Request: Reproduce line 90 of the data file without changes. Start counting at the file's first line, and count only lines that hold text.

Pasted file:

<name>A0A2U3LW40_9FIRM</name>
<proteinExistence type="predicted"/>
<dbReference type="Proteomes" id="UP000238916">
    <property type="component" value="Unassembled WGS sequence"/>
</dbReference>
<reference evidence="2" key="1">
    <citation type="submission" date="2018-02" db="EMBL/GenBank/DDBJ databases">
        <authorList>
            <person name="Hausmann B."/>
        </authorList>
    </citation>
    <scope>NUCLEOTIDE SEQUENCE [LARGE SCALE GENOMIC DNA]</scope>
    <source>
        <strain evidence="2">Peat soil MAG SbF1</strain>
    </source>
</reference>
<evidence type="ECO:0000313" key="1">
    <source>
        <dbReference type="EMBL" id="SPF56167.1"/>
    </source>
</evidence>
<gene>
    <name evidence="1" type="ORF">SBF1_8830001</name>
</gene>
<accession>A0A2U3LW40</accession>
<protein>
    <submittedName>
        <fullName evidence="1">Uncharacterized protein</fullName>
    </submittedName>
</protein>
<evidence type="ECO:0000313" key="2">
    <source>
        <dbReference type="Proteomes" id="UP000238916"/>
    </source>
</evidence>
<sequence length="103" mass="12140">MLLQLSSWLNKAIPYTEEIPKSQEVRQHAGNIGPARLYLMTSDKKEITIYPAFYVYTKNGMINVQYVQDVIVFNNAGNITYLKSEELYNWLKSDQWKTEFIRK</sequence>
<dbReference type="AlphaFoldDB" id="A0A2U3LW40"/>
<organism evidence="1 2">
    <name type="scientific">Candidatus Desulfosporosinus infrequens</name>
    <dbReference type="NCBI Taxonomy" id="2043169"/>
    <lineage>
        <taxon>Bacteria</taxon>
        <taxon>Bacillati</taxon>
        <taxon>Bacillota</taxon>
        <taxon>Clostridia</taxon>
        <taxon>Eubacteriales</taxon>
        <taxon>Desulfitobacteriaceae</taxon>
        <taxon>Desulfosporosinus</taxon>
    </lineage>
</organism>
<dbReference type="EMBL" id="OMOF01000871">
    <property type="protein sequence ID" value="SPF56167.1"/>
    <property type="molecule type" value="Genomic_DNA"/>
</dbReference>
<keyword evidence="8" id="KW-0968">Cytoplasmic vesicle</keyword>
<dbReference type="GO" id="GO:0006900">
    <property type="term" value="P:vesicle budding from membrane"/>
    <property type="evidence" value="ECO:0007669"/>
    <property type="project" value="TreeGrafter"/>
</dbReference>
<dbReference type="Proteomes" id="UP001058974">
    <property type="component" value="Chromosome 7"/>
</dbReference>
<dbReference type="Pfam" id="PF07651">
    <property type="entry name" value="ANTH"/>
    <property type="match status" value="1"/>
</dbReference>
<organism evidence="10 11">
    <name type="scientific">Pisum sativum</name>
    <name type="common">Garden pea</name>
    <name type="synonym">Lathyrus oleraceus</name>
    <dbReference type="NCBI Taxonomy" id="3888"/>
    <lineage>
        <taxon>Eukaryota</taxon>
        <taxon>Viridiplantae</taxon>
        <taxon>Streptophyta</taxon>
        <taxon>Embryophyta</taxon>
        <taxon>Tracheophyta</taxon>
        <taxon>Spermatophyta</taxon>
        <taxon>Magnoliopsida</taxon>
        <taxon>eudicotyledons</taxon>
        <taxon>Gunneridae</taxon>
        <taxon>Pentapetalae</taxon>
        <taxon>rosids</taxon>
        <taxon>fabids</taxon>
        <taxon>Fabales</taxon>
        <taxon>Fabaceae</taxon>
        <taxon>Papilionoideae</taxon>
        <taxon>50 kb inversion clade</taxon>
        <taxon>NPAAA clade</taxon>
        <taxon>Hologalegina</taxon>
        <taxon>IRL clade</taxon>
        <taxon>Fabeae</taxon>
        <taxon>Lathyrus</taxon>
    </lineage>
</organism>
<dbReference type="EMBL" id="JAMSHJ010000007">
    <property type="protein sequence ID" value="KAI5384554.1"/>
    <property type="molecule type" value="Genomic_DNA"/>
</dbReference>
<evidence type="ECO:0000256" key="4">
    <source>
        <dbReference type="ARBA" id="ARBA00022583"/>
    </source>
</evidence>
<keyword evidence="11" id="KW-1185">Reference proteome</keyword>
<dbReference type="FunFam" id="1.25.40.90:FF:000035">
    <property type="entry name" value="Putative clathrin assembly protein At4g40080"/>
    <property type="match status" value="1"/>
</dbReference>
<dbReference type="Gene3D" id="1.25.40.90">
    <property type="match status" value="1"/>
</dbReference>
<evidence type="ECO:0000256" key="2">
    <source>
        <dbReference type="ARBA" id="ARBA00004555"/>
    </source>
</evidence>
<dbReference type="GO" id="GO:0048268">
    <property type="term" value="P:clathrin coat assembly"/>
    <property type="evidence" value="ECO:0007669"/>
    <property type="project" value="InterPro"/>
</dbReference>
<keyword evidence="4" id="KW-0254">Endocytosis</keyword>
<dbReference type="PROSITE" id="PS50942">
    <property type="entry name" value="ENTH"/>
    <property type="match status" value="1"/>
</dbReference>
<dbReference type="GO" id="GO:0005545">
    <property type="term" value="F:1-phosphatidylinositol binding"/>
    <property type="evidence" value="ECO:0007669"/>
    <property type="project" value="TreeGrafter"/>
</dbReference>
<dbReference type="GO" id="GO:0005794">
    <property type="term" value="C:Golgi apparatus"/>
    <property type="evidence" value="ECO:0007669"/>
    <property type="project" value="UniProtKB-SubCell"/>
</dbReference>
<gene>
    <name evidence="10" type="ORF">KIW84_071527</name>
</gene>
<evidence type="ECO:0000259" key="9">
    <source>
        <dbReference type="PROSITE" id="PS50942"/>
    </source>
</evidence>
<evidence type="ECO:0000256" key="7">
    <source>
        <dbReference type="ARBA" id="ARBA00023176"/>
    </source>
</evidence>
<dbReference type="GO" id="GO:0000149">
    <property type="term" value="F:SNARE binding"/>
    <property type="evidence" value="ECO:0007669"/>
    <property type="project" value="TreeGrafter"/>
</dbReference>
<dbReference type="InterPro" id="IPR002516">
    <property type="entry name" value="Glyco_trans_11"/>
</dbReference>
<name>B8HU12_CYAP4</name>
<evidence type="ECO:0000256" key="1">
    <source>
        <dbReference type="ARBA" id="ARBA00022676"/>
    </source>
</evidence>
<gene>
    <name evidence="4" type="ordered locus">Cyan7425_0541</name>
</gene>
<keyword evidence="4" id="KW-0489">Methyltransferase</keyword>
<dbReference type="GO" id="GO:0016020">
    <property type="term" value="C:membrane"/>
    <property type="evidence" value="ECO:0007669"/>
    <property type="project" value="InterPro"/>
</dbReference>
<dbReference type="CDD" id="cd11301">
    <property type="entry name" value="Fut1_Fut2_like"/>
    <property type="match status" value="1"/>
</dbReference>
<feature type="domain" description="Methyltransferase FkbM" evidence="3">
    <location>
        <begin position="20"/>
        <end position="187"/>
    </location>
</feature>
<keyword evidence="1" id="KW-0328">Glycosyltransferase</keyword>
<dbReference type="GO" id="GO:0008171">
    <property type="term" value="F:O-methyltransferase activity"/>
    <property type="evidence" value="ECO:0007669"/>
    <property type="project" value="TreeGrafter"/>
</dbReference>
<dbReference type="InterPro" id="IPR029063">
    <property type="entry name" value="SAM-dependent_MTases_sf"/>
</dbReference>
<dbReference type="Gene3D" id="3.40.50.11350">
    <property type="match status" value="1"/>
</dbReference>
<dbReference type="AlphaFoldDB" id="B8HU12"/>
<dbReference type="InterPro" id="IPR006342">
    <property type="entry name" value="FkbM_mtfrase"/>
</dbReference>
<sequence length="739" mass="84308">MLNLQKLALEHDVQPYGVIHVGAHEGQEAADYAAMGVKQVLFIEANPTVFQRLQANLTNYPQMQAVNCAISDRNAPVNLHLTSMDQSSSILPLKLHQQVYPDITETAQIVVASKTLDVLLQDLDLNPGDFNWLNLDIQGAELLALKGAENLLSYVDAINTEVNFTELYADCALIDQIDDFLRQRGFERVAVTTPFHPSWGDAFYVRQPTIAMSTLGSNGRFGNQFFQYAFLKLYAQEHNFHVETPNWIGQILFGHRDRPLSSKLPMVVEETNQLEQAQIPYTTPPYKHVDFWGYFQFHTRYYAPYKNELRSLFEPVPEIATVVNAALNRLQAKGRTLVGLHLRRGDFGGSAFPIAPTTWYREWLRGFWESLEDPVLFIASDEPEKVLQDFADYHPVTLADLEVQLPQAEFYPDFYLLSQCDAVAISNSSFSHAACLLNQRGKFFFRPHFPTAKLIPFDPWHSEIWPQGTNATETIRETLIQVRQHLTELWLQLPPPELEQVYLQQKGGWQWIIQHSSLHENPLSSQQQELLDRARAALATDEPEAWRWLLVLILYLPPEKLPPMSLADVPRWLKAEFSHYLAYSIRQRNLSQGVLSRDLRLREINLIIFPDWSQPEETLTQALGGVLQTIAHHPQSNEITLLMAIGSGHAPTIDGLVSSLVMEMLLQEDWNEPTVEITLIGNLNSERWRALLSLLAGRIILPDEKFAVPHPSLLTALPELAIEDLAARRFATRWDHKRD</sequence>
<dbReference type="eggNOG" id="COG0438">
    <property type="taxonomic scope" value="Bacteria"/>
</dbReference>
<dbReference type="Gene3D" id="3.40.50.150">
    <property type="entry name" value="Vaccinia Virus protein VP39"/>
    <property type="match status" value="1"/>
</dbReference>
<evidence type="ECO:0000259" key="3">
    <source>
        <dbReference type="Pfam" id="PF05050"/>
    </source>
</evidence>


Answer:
        <taxon>NPAAA clade</taxon>